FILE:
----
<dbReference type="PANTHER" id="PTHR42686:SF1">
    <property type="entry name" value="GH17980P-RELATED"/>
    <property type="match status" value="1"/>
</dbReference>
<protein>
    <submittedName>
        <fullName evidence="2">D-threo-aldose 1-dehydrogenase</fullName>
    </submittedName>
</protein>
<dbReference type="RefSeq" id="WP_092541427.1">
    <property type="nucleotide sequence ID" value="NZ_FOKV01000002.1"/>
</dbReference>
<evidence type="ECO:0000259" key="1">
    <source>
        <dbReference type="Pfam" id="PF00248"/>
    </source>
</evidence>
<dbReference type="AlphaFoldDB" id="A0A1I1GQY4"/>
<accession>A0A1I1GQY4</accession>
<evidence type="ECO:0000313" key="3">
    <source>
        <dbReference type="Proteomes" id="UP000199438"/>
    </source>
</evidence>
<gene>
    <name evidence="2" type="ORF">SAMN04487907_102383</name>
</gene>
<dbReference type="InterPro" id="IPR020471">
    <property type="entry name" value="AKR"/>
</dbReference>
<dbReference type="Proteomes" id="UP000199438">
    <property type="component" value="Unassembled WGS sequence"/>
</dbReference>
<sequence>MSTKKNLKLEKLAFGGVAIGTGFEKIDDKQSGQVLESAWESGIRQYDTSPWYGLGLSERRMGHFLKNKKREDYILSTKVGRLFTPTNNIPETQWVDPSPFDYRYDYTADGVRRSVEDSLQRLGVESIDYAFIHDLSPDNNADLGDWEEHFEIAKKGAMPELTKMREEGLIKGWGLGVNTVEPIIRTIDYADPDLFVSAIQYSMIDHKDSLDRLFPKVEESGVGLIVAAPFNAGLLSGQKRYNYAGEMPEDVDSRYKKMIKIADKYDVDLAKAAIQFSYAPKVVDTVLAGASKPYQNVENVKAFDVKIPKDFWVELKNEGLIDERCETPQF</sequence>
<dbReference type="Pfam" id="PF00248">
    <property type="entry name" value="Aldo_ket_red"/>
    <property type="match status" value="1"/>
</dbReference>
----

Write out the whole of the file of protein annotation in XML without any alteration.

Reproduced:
<dbReference type="PANTHER" id="PTHR42686:SF1">
    <property type="entry name" value="GH17980P-RELATED"/>
    <property type="match status" value="1"/>
</dbReference>
<protein>
    <submittedName>
        <fullName evidence="2">D-threo-aldose 1-dehydrogenase</fullName>
    </submittedName>
</protein>
<dbReference type="RefSeq" id="WP_092541427.1">
    <property type="nucleotide sequence ID" value="NZ_FOKV01000002.1"/>
</dbReference>
<evidence type="ECO:0000259" key="1">
    <source>
        <dbReference type="Pfam" id="PF00248"/>
    </source>
</evidence>
<dbReference type="AlphaFoldDB" id="A0A1I1GQY4"/>
<accession>A0A1I1GQY4</accession>
<evidence type="ECO:0000313" key="3">
    <source>
        <dbReference type="Proteomes" id="UP000199438"/>
    </source>
</evidence>
<gene>
    <name evidence="2" type="ORF">SAMN04487907_102383</name>
</gene>
<dbReference type="InterPro" id="IPR020471">
    <property type="entry name" value="AKR"/>
</dbReference>
<dbReference type="Proteomes" id="UP000199438">
    <property type="component" value="Unassembled WGS sequence"/>
</dbReference>
<sequence>MSTKKNLKLEKLAFGGVAIGTGFEKIDDKQSGQVLESAWESGIRQYDTSPWYGLGLSERRMGHFLKNKKREDYILSTKVGRLFTPTNNIPETQWVDPSPFDYRYDYTADGVRRSVEDSLQRLGVESIDYAFIHDLSPDNNADLGDWEEHFEIAKKGAMPELTKMREEGLIKGWGLGVNTVEPIIRTIDYADPDLFVSAIQYSMIDHKDSLDRLFPKVEESGVGLIVAAPFNAGLLSGQKRYNYAGEMPEDVDSRYKKMIKIADKYDVDLAKAAIQFSYAPKVVDTVLAGASKPYQNVENVKAFDVKIPKDFWVELKNEGLIDERCETPQF</sequence>
<dbReference type="Pfam" id="PF00248">
    <property type="entry name" value="Aldo_ket_red"/>
    <property type="match status" value="1"/>
</dbReference>